How to Brush Your Cat’s Teeth

Does your feline’s breath smell like an abandoned fish market? Jokes aside, keeping your pet’s gums and teeth clean and healthy can help to prevent periodontal disease and other health problems. Learning to brush your kitten’s teeth is just one step to preventing these health problems before they start.

Gather Your Supplies

  • Soft-bristled brush for kittens or finger toothbrushes.
  • Veterinary toothpaste for felines. (Please note that human toothpaste can be unsuitable for cats!)
  • Soft gauze sponge or cloth.
  • Please ask your veterinarian for recommendations on your cat treatment, if you are unsure where to find these supplies.

How To Brush Your Felines Teeth

Remember, patience is vital – don’t force the issue. Keep this simple, and you will be surprised by how successful you can be!

Begin by Gently Handling and Manipulating Your Kittens Mouth

  • If your feline is calm, start with affectionate touches and give her treats.
  • Begin to touch or manipulate your cat’s mouth gently. Give her immediate rewards if your cat is quiet, responds to requests, and allows you to control her mouth. If your cat resists, take the treats away and stop.
  • Slowly advance from moving your cat’s lips with your fingers to running your fingers along her gums and teeth. Once your feline is comfortable with your fingers in her mouth, try to put a soft, moist gauze sponge around your finger and move it along her teeth.
  • It will likely take several trials to work up to this point. Give treats throughout and end the session if your kitten resists. Try the next day again.

Use Toothpaste

  • Once your kitten is comfortable with the sponge or cloth along her teeth, add veterinary-recommended toothpaste or gel to the gauze sponge.
  • Keep up the praise and treats! Make it enjoyable!

Introduce The Toothbrush

  • Bring out the toothbrush. Put it under your cat’s lips and gently work it around. Pick a brush that is easy for you to use.
  • If your feline likes the toothpaste, have her lick it off the brush. Don’t forget to praise and reward her with treats!

Start Brushing

  • Focus on your cat’s gum line and use the toothbrush in a circular motion.
  • Initially, please focus on the outside surfaces of the cat’s teeth, under her lips. Eventually, brush your way up to all of your feline’s teeth. Spend about 1-3 minutes brushing her entire mouth once daily.

Teaching Your Kitten To Be Comfortable With Toothbrushing

The idea is to brush all of the outside surfaces of your feline’s teeth once a day, using a soft-bristled brush and veterinary toothpaste. It may take weeks for your cat to become comfortable brushing her teeth. Be consistent with your daily routine and keep this a positive experience for you and your feline.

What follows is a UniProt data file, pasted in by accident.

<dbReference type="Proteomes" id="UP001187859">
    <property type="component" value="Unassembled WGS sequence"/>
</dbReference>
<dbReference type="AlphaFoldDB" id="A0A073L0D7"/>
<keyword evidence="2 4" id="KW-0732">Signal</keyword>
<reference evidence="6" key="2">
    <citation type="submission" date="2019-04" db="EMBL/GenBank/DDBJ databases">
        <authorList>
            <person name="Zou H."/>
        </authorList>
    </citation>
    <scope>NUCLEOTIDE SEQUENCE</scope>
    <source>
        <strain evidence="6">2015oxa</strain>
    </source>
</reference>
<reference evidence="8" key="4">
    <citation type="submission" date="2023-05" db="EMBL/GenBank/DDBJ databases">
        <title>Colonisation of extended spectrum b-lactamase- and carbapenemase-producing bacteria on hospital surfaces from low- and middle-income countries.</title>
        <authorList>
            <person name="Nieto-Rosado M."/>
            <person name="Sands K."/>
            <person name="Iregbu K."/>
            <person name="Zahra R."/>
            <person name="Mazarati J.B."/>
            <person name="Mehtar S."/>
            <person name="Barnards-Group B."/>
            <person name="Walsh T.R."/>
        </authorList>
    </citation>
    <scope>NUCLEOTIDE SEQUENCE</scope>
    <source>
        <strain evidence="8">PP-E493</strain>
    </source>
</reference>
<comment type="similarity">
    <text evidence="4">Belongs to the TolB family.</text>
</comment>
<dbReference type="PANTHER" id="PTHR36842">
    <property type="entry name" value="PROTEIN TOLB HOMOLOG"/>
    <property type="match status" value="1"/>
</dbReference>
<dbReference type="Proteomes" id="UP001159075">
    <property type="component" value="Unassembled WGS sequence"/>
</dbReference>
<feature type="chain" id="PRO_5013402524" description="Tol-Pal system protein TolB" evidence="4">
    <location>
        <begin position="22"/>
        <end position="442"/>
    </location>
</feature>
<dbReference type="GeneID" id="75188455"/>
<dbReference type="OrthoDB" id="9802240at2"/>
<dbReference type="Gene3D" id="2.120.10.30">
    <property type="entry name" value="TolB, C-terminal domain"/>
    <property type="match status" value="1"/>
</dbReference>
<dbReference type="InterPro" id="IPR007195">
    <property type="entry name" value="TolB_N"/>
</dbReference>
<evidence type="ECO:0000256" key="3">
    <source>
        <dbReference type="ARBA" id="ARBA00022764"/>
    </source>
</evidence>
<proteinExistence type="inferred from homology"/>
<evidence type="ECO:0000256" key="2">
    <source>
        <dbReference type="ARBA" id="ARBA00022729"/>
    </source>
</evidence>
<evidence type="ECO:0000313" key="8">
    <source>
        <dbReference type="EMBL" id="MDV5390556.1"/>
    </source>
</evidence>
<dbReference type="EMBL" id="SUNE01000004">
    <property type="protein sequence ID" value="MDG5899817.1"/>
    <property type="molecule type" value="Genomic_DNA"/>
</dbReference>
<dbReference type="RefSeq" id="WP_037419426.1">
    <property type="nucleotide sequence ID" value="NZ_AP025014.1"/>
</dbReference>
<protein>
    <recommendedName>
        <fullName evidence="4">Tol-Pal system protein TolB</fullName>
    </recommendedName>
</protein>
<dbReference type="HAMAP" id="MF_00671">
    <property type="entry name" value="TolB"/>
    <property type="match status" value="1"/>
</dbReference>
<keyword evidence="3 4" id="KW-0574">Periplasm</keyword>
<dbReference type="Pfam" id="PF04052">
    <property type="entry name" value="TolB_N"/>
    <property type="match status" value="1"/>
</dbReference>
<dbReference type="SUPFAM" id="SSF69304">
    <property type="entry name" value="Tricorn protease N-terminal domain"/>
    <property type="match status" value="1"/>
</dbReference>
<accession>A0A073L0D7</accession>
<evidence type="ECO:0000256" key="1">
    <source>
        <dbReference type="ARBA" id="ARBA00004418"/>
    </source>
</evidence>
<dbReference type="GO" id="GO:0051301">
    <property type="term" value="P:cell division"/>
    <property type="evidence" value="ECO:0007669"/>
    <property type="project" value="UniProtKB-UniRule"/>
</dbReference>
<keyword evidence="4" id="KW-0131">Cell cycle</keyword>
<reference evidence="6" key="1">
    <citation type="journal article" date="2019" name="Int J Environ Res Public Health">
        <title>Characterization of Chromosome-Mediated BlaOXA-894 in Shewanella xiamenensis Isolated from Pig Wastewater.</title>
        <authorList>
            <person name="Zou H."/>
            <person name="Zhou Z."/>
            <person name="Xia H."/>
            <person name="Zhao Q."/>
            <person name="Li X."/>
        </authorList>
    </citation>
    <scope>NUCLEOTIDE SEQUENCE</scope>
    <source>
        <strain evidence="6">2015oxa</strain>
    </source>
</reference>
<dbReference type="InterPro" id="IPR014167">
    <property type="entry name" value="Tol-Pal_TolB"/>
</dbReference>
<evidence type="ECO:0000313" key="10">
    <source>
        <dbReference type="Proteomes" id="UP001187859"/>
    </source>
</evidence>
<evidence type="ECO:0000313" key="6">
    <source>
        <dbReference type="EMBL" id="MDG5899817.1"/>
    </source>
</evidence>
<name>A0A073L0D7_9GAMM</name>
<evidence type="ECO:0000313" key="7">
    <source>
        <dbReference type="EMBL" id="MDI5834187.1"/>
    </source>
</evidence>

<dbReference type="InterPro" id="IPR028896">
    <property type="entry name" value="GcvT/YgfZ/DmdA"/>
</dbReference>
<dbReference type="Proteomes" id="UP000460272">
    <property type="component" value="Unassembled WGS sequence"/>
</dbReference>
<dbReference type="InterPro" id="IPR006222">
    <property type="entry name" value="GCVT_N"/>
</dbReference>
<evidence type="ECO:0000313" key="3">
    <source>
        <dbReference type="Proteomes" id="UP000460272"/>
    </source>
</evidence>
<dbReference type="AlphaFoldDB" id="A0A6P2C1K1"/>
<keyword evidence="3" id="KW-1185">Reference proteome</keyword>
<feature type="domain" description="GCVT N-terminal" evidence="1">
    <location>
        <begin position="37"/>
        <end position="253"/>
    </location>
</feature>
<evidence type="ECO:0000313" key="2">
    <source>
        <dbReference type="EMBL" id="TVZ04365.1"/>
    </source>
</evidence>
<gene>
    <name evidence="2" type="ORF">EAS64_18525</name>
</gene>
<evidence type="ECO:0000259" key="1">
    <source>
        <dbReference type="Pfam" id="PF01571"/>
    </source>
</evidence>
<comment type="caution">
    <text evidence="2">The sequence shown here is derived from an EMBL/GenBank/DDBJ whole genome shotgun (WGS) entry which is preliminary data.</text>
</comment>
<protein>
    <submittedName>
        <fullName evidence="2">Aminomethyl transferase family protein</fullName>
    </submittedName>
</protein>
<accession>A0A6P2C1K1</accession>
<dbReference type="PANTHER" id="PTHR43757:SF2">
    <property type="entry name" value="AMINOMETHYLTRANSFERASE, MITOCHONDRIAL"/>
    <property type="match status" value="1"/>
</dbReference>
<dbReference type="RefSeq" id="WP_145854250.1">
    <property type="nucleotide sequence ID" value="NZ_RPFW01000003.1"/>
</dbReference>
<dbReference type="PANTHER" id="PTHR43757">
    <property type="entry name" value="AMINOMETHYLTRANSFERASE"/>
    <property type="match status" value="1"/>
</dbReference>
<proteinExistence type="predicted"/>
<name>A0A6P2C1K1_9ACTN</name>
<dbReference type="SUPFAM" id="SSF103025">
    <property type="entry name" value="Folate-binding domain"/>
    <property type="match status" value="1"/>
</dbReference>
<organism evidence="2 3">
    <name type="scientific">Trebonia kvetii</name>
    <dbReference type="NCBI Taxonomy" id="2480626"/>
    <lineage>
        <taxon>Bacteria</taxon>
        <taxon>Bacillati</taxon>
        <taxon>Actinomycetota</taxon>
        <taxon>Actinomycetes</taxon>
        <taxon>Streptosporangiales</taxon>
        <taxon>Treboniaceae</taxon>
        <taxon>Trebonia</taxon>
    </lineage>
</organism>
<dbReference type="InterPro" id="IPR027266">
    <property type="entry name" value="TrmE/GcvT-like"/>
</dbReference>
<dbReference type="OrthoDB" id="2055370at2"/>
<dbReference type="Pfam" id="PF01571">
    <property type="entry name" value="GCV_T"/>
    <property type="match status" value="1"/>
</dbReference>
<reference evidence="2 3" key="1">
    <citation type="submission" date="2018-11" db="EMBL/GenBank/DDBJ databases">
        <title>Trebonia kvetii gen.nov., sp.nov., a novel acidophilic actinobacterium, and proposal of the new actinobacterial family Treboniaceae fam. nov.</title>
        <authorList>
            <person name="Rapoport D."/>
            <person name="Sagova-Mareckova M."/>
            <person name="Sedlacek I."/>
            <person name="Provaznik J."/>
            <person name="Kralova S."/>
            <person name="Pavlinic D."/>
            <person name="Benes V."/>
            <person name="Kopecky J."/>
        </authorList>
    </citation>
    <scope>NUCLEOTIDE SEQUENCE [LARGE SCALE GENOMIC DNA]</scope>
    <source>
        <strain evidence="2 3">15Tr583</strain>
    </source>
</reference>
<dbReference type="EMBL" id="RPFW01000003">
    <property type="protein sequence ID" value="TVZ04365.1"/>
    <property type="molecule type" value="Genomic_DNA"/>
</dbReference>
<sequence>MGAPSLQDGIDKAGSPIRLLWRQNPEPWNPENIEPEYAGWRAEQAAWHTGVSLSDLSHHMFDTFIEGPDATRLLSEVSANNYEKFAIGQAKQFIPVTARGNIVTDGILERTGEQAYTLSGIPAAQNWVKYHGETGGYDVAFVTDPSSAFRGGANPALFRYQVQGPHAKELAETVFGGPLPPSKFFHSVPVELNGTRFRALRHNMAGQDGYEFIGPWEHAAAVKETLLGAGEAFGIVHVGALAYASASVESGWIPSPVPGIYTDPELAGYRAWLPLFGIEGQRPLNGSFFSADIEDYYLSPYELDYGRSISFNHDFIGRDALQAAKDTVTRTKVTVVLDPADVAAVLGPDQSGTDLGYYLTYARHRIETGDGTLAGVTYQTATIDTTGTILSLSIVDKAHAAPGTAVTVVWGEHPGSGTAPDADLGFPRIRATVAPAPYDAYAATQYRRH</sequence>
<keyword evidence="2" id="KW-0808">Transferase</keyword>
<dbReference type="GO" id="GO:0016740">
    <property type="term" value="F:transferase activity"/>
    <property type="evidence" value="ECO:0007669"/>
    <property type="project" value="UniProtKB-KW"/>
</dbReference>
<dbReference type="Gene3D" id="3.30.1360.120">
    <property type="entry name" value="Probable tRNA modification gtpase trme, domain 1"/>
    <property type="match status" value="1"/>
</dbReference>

Select your Time Felines to respond to routine, so be consistent with the time you brush your teeth every day. Choose a time of day that is quiet and when your kitten is usually hungry – not the first thing after you get back from work.

How Often To Brush Your Cat’s Teeth

Ideally, you’d brush your cat’s teeth daily and have a professional dental cat treatment and cleansing once every year at your veterinarian. If your feline’s gums and teeth are in bad shape or extra sensitive and painful (and if they haven’t had a deep cleaning in a while), opt for professional cleaning at your vet’s office.

Choose The Reward

Pick a treat that motivates your kitten – a food she loves or something else that makes your cat happy (i.e., petting, playing, or brushing). If your feline thinks this is a fun activity involving rewards, she will continue to play. If you are giving food, have tiny bits of it available.

Set The Surroundings And Keep It Positive

Place your feline on an oversized chair, couch, or lap next to you. Use a gentle, calm tone of voice and maintain a positive attitude and manner. Your kitten will sense and respond to any anxiety you may be feeling. Remember to have rational expectations about how fast you progress and be persistent.

It is recommended to buy cat insurance as, by three years, most felines will have mild-to-moderate dental issues requiring an extensive oral examination and treatment performed under anesthesia. Proactive dental care can decrease the risk of other medical conditions (like heart disease, sinus infections, and renal disease) and contribute to a long life together with your cat insurance.

Ben Smith

Mashhap is Innovation about Trends, Technology, Health, Business, Digital Marketing, Reviews, Sports, Life-Style and many more.

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